Military photographer has prime vantage point
U.S. Marine Corps veteran Staff Sgt. Cooper Evans was recently selected to join the Joint Task Force – National Capital Region, to cover the 57th Presidential Inaugural Jan. 21. | Provided
Personality: U.S. Marine Corps. Staff Sgt. Cooper Evans
Special Duty: Evans, an Evanston native, has been named to serve on the Joint Task Force-National Capital Region at the 57th Presidential Inauguration next Monday.
He’ll serve as a visual information specialist, in charge of coordinating video and photo coverage of the swearing-in ceremony.
Special Honors: Evan’s finely detailed photographs have been published in the Boston Globe and a variety of other websites, such as the the Defense Video and Imagery Distribution System run by the military.
We highlight some of his work on our website.
Updated: February 19, 2013 11:53AM
As a military photojournalist, U.S. Marine Corps Staff Sgt. Cooper Evans has spent time with troops in Afghanistan and Iraq. Sometimes under fire, “I didn’t know whether to reach for my camera or a rifle,’’ he said.
His photos have been published in the Boston Globe, picked up by news sites such as the Associated Press and splashed over Yahoo. One of his images was put on display at The National Museum of the Marine Corps in Triangle, Virginia.
Yet his biggest moment is coming up. Evans, 33, an Evanston native, was recently selected to join the Joint Task Force – National Capital Region, to cover the 57th Presidential Inaugural Jan. 21.
We caught up with the personable Evans in a telephone interview.
Q. How do you view this assignment, in relation to your career?
A. It’s probably going to be the biggest photo opportunity of my career. I’ll be able to capture images of (President Barack Obama) taking the oath of office. How many people can say they had a chance to capture that? It’s very special.”
Q. How did you become a photographer in the Marine Corps?
A. Well, actually I started out in the Marines as a mechanic. I was going to switch to graphics and I decided to do photography. I’ve been a photographer off and on for the past 11 years.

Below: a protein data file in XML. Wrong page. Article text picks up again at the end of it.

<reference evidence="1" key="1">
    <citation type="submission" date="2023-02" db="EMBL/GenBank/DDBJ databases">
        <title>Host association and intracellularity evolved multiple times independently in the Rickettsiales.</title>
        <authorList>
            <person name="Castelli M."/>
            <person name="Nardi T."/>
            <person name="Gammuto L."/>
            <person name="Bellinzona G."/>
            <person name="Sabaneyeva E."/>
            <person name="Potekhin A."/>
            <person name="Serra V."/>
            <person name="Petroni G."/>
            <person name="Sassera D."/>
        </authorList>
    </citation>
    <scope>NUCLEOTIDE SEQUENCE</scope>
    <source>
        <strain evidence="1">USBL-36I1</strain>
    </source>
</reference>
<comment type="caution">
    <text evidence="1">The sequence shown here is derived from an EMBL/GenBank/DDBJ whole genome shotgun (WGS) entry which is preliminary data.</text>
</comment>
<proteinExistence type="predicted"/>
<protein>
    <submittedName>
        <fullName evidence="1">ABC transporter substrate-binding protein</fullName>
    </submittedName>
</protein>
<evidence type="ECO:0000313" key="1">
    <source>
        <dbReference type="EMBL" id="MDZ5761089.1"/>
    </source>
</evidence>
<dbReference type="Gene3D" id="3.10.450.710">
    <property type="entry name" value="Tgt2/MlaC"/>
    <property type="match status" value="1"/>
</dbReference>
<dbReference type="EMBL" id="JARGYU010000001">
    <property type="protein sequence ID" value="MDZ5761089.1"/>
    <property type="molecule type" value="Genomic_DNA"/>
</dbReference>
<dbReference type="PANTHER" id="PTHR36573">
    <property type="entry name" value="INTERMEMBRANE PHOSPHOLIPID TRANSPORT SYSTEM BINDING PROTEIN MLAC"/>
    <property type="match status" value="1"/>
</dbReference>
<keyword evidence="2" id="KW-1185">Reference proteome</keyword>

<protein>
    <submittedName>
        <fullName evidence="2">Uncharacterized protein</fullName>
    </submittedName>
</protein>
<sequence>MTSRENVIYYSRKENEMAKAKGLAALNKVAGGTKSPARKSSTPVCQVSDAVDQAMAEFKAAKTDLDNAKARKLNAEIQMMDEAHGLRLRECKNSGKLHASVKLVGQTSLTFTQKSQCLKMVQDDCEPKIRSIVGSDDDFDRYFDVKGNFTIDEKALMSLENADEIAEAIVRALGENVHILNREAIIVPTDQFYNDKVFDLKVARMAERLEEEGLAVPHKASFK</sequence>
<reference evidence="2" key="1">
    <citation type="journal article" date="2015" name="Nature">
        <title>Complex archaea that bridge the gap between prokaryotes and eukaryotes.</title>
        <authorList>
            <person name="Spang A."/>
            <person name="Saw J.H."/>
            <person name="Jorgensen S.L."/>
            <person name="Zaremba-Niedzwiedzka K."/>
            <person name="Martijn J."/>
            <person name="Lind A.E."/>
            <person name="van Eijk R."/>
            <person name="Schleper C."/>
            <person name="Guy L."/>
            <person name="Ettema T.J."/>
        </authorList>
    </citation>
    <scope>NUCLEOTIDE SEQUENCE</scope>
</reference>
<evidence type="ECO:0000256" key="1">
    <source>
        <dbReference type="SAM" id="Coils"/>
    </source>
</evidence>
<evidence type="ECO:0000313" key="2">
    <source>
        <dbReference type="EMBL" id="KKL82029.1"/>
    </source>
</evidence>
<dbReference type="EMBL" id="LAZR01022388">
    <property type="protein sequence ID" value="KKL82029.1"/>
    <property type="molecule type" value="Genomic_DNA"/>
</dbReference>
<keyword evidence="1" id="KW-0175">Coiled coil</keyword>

Q. How does a photographer in the Marine Corps differ from being one in civilian life?
A. I guess probably it’s the guaranteed pay. I think maybe some of the access you have — whereas a civilian photographer or an outside entity might have to know somebody or get credentials. A military photographer is right there.
Q. What is it like to be embedded with troops? Have you had any harrowing moments?
A. Sometimes it’s weird because you don’t know whether to pick up your camera or your rifle. Your first purpose is to be a Marine and then a photographer. I go on all the operations with them. I carry gear just like any Marine would. If anything happens I’m right there.”
Q. Are there favorite photos you took?
A. I had one photo hanging up in the Marine museum down in Triangle, Virginia. Then I had another photo of mine, of a firefight, that was picked up by A.P. (Associated Press). So the Marines I was embedded with in the operation they all came up to me after the operation and thanked me. It was on Yahoo and on a lot of different outlets.”
Q. What about your Evanston roots?
A. I grew up in Evanston, graduated from ETHS back in 1997. It was a nice place to grow up, a lot of parks. I remember as a little kid just riding my bike all over the place…going up to the Lake, hanging out with my friends – stuff like that.
Q. You decided to go into the military.
A. It was something I always thought about doing. My senior year, it was a tossup between joining the military and going to art school and I thought you can always go back to school. ‘I’ll just go ahead and do this and when my time is up I’ll go to college.’ I did my first four years as a mechanic. Then I had a chance to be a photographer, I stayed in and re-enlisted. Then I got a chance to be stationed in Hawaii so I re-enlisted again. The next thing you know you’re in 15 years.”
Q. What are some of the logistics shooting a big event like an Inaugural?
A. “It’s a joint command so it will have all five services there — Army, Navy, Air Force, Coast Guard and Marines. So it’s like a little kaleidoscope of the military. We’ll be working together on this, as far as gathering still and video footage.
Q. Biggest issue?
A. It’s just getting the imagery uploaded and released to the public. So that’s one of the big things we’re working on right now.
Q. What do you remember about past Inaugurals?
A. I remember in 2005 watching that one because I had just left Virginia to go to Hawaii. I was waiting for the movers to bring all my stuff from Virginia and I remember thinking it must be cold because I was in shorts and a tee-shirt in Hawaii?
Q. It can get pretty cold out there.
A. I’ve got Chicago blood in me, so I can handle it.